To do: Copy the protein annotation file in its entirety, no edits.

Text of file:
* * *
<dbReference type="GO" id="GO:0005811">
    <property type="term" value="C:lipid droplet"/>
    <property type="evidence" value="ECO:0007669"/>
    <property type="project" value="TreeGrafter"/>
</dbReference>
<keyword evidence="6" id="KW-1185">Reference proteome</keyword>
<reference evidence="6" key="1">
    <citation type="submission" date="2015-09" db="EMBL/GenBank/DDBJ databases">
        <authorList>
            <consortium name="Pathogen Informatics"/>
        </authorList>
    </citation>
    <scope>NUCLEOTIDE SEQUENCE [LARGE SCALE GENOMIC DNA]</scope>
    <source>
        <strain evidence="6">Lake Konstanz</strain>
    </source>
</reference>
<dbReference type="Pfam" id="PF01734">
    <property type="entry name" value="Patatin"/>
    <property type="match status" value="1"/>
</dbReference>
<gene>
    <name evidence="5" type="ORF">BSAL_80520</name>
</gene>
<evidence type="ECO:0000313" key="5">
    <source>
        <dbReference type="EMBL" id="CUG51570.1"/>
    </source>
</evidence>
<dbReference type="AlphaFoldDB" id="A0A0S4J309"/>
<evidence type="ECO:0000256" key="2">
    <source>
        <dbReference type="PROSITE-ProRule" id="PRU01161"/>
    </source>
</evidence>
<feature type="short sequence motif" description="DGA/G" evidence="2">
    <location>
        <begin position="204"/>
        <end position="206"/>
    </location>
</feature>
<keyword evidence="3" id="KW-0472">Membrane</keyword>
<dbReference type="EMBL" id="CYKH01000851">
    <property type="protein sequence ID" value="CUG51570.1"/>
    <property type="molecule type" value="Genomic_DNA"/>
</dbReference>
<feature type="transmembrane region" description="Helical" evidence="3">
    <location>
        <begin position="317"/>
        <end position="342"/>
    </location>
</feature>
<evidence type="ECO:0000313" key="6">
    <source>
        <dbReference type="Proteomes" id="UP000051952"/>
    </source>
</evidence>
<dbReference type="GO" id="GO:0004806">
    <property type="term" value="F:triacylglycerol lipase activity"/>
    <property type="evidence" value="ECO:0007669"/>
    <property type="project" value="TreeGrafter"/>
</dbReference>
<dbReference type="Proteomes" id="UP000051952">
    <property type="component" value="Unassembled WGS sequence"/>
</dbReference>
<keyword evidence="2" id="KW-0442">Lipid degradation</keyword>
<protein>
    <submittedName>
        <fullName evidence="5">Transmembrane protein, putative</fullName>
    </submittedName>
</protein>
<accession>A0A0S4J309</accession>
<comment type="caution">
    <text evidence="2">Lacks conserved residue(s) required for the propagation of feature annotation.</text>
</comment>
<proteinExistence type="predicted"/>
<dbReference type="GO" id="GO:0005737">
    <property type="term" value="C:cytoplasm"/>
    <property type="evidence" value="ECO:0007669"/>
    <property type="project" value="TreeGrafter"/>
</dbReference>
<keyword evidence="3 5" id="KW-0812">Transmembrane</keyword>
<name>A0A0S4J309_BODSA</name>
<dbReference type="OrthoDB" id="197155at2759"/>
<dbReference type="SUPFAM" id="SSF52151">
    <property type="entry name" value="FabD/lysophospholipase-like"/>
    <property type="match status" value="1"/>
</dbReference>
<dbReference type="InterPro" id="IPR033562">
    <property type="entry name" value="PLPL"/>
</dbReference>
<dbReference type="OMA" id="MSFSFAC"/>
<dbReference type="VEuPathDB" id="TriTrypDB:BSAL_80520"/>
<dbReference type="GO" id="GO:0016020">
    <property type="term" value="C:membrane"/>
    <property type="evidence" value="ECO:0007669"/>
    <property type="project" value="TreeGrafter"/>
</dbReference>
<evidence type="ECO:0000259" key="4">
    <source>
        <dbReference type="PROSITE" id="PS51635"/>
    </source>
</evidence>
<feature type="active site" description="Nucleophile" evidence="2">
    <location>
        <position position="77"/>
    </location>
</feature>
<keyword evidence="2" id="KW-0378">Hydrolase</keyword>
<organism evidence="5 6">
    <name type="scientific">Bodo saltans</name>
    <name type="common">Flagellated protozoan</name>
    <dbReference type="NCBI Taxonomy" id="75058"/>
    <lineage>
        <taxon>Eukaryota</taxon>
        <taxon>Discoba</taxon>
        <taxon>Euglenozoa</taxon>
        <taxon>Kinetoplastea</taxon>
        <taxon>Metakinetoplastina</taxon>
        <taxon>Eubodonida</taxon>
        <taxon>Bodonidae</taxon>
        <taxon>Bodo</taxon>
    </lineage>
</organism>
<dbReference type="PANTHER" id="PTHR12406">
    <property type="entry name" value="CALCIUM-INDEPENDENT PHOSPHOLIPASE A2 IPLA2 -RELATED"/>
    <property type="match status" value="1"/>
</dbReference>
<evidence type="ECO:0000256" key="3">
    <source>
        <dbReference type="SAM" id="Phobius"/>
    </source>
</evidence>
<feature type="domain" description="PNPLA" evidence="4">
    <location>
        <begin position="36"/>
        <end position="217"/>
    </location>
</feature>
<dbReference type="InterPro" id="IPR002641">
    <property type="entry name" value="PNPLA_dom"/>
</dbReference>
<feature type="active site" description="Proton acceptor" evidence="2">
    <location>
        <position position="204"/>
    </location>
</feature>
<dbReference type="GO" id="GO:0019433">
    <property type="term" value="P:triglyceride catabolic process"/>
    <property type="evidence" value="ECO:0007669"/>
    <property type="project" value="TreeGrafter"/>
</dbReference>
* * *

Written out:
<dbReference type="GO" id="GO:0005811">
    <property type="term" value="C:lipid droplet"/>
    <property type="evidence" value="ECO:0007669"/>
    <property type="project" value="TreeGrafter"/>
</dbReference>
<keyword evidence="6" id="KW-1185">Reference proteome</keyword>
<reference evidence="6" key="1">
    <citation type="submission" date="2015-09" db="EMBL/GenBank/DDBJ databases">
        <authorList>
            <consortium name="Pathogen Informatics"/>
        </authorList>
    </citation>
    <scope>NUCLEOTIDE SEQUENCE [LARGE SCALE GENOMIC DNA]</scope>
    <source>
        <strain evidence="6">Lake Konstanz</strain>
    </source>
</reference>
<dbReference type="Pfam" id="PF01734">
    <property type="entry name" value="Patatin"/>
    <property type="match status" value="1"/>
</dbReference>
<gene>
    <name evidence="5" type="ORF">BSAL_80520</name>
</gene>
<evidence type="ECO:0000313" key="5">
    <source>
        <dbReference type="EMBL" id="CUG51570.1"/>
    </source>
</evidence>
<dbReference type="AlphaFoldDB" id="A0A0S4J309"/>
<evidence type="ECO:0000256" key="2">
    <source>
        <dbReference type="PROSITE-ProRule" id="PRU01161"/>
    </source>
</evidence>
<feature type="short sequence motif" description="DGA/G" evidence="2">
    <location>
        <begin position="204"/>
        <end position="206"/>
    </location>
</feature>
<keyword evidence="3" id="KW-0472">Membrane</keyword>
<dbReference type="EMBL" id="CYKH01000851">
    <property type="protein sequence ID" value="CUG51570.1"/>
    <property type="molecule type" value="Genomic_DNA"/>
</dbReference>
<feature type="transmembrane region" description="Helical" evidence="3">
    <location>
        <begin position="317"/>
        <end position="342"/>
    </location>
</feature>
<evidence type="ECO:0000313" key="6">
    <source>
        <dbReference type="Proteomes" id="UP000051952"/>
    </source>
</evidence>
<dbReference type="GO" id="GO:0004806">
    <property type="term" value="F:triacylglycerol lipase activity"/>
    <property type="evidence" value="ECO:0007669"/>
    <property type="project" value="TreeGrafter"/>
</dbReference>
<dbReference type="Proteomes" id="UP000051952">
    <property type="component" value="Unassembled WGS sequence"/>
</dbReference>
<keyword evidence="2" id="KW-0442">Lipid degradation</keyword>
<protein>
    <submittedName>
        <fullName evidence="5">Transmembrane protein, putative</fullName>
    </submittedName>
</protein>
<accession>A0A0S4J309</accession>
<comment type="caution">
    <text evidence="2">Lacks conserved residue(s) required for the propagation of feature annotation.</text>
</comment>
<proteinExistence type="predicted"/>
<dbReference type="GO" id="GO:0005737">
    <property type="term" value="C:cytoplasm"/>
    <property type="evidence" value="ECO:0007669"/>
    <property type="project" value="TreeGrafter"/>
</dbReference>
<keyword evidence="3 5" id="KW-0812">Transmembrane</keyword>
<name>A0A0S4J309_BODSA</name>
<dbReference type="OrthoDB" id="197155at2759"/>
<dbReference type="SUPFAM" id="SSF52151">
    <property type="entry name" value="FabD/lysophospholipase-like"/>
    <property type="match status" value="1"/>
</dbReference>
<dbReference type="InterPro" id="IPR033562">
    <property type="entry name" value="PLPL"/>
</dbReference>
<dbReference type="OMA" id="MSFSFAC"/>
<dbReference type="VEuPathDB" id="TriTrypDB:BSAL_80520"/>
<dbReference type="GO" id="GO:0016020">
    <property type="term" value="C:membrane"/>
    <property type="evidence" value="ECO:0007669"/>
    <property type="project" value="TreeGrafter"/>
</dbReference>
<evidence type="ECO:0000259" key="4">
    <source>
        <dbReference type="PROSITE" id="PS51635"/>
    </source>
</evidence>
<feature type="active site" description="Nucleophile" evidence="2">
    <location>
        <position position="77"/>
    </location>
</feature>
<keyword evidence="2" id="KW-0378">Hydrolase</keyword>
<organism evidence="5 6">
    <name type="scientific">Bodo saltans</name>
    <name type="common">Flagellated protozoan</name>
    <dbReference type="NCBI Taxonomy" id="75058"/>
    <lineage>
        <taxon>Eukaryota</taxon>
        <taxon>Discoba</taxon>
        <taxon>Euglenozoa</taxon>
        <taxon>Kinetoplastea</taxon>
        <taxon>Metakinetoplastina</taxon>
        <taxon>Eubodonida</taxon>
        <taxon>Bodonidae</taxon>
        <taxon>Bodo</taxon>
    </lineage>
</organism>
<dbReference type="PANTHER" id="PTHR12406">
    <property type="entry name" value="CALCIUM-INDEPENDENT PHOSPHOLIPASE A2 IPLA2 -RELATED"/>
    <property type="match status" value="1"/>
</dbReference>
<evidence type="ECO:0000256" key="3">
    <source>
        <dbReference type="SAM" id="Phobius"/>
    </source>
</evidence>
<feature type="domain" description="PNPLA" evidence="4">
    <location>
        <begin position="36"/>
        <end position="217"/>
    </location>
</feature>
<dbReference type="InterPro" id="IPR002641">
    <property type="entry name" value="PNPLA_dom"/>
</dbReference>
<feature type="active site" description="Proton acceptor" evidence="2">
    <location>
        <position position="204"/>
    </location>
</feature>
<dbReference type="GO" id="GO:0019433">
    <property type="term" value="P:triglyceride catabolic process"/>
    <property type="evidence" value="ECO:0007669"/>
    <property type="project" value="TreeGrafter"/>
</dbReference>